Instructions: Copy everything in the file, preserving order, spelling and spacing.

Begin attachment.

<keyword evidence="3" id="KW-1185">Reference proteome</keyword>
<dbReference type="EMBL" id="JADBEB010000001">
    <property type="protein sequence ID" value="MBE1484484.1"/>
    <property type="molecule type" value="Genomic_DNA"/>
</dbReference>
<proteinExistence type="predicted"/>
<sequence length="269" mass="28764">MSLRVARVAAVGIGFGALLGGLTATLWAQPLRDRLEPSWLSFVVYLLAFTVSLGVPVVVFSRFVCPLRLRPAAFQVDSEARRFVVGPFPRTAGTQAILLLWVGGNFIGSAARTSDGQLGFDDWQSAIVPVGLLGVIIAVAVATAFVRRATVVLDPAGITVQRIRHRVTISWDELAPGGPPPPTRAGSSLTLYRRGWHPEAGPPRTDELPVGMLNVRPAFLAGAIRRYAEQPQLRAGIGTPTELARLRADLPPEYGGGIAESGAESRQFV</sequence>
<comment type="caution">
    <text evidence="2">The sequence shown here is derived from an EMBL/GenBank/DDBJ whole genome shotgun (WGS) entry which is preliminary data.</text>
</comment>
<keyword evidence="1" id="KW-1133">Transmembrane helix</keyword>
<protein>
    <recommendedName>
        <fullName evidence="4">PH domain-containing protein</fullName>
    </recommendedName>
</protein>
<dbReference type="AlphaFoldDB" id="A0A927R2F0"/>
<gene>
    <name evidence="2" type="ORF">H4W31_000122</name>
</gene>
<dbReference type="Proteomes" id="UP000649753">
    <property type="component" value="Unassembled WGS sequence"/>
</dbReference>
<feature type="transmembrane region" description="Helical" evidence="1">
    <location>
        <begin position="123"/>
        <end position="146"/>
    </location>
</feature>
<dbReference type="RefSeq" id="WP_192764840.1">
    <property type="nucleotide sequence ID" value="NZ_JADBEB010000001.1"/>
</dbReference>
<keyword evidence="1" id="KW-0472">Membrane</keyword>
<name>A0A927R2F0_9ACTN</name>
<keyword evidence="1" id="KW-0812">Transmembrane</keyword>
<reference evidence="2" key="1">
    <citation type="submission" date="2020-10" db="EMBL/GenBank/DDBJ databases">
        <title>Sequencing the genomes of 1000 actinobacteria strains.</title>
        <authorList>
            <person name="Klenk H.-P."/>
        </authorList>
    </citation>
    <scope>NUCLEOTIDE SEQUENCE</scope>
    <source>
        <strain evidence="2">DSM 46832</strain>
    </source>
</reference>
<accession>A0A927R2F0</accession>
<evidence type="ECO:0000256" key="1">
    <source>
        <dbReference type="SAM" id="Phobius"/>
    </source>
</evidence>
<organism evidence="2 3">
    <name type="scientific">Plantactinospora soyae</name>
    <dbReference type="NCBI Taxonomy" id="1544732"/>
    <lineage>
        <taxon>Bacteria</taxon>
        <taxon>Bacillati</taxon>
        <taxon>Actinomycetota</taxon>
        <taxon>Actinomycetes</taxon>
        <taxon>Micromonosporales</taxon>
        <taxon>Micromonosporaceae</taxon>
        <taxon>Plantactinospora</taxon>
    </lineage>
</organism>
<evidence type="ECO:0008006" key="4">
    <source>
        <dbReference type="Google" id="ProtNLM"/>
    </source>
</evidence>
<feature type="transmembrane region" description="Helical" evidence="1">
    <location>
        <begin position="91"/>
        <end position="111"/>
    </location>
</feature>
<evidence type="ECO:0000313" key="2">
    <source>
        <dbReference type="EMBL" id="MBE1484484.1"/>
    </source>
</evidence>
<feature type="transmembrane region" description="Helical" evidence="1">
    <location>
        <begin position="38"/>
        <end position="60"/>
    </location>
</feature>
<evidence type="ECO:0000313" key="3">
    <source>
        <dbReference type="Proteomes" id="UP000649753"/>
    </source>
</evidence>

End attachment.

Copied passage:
<keyword evidence="3" id="KW-1185">Reference proteome</keyword>
<dbReference type="EMBL" id="JADBEB010000001">
    <property type="protein sequence ID" value="MBE1484484.1"/>
    <property type="molecule type" value="Genomic_DNA"/>
</dbReference>
<proteinExistence type="predicted"/>
<sequence length="269" mass="28764">MSLRVARVAAVGIGFGALLGGLTATLWAQPLRDRLEPSWLSFVVYLLAFTVSLGVPVVVFSRFVCPLRLRPAAFQVDSEARRFVVGPFPRTAGTQAILLLWVGGNFIGSAARTSDGQLGFDDWQSAIVPVGLLGVIIAVAVATAFVRRATVVLDPAGITVQRIRHRVTISWDELAPGGPPPPTRAGSSLTLYRRGWHPEAGPPRTDELPVGMLNVRPAFLAGAIRRYAEQPQLRAGIGTPTELARLRADLPPEYGGGIAESGAESRQFV</sequence>
<comment type="caution">
    <text evidence="2">The sequence shown here is derived from an EMBL/GenBank/DDBJ whole genome shotgun (WGS) entry which is preliminary data.</text>
</comment>
<keyword evidence="1" id="KW-1133">Transmembrane helix</keyword>
<protein>
    <recommendedName>
        <fullName evidence="4">PH domain-containing protein</fullName>
    </recommendedName>
</protein>
<dbReference type="AlphaFoldDB" id="A0A927R2F0"/>
<gene>
    <name evidence="2" type="ORF">H4W31_000122</name>
</gene>
<dbReference type="Proteomes" id="UP000649753">
    <property type="component" value="Unassembled WGS sequence"/>
</dbReference>
<feature type="transmembrane region" description="Helical" evidence="1">
    <location>
        <begin position="123"/>
        <end position="146"/>
    </location>
</feature>
<dbReference type="RefSeq" id="WP_192764840.1">
    <property type="nucleotide sequence ID" value="NZ_JADBEB010000001.1"/>
</dbReference>
<keyword evidence="1" id="KW-0472">Membrane</keyword>
<name>A0A927R2F0_9ACTN</name>
<keyword evidence="1" id="KW-0812">Transmembrane</keyword>
<reference evidence="2" key="1">
    <citation type="submission" date="2020-10" db="EMBL/GenBank/DDBJ databases">
        <title>Sequencing the genomes of 1000 actinobacteria strains.</title>
        <authorList>
            <person name="Klenk H.-P."/>
        </authorList>
    </citation>
    <scope>NUCLEOTIDE SEQUENCE</scope>
    <source>
        <strain evidence="2">DSM 46832</strain>
    </source>
</reference>
<accession>A0A927R2F0</accession>
<evidence type="ECO:0000256" key="1">
    <source>
        <dbReference type="SAM" id="Phobius"/>
    </source>
</evidence>
<organism evidence="2 3">
    <name type="scientific">Plantactinospora soyae</name>
    <dbReference type="NCBI Taxonomy" id="1544732"/>
    <lineage>
        <taxon>Bacteria</taxon>
        <taxon>Bacillati</taxon>
        <taxon>Actinomycetota</taxon>
        <taxon>Actinomycetes</taxon>
        <taxon>Micromonosporales</taxon>
        <taxon>Micromonosporaceae</taxon>
        <taxon>Plantactinospora</taxon>
    </lineage>
</organism>
<evidence type="ECO:0008006" key="4">
    <source>
        <dbReference type="Google" id="ProtNLM"/>
    </source>
</evidence>
<feature type="transmembrane region" description="Helical" evidence="1">
    <location>
        <begin position="91"/>
        <end position="111"/>
    </location>
</feature>
<evidence type="ECO:0000313" key="2">
    <source>
        <dbReference type="EMBL" id="MBE1484484.1"/>
    </source>
</evidence>
<feature type="transmembrane region" description="Helical" evidence="1">
    <location>
        <begin position="38"/>
        <end position="60"/>
    </location>
</feature>
<evidence type="ECO:0000313" key="3">
    <source>
        <dbReference type="Proteomes" id="UP000649753"/>
    </source>
</evidence>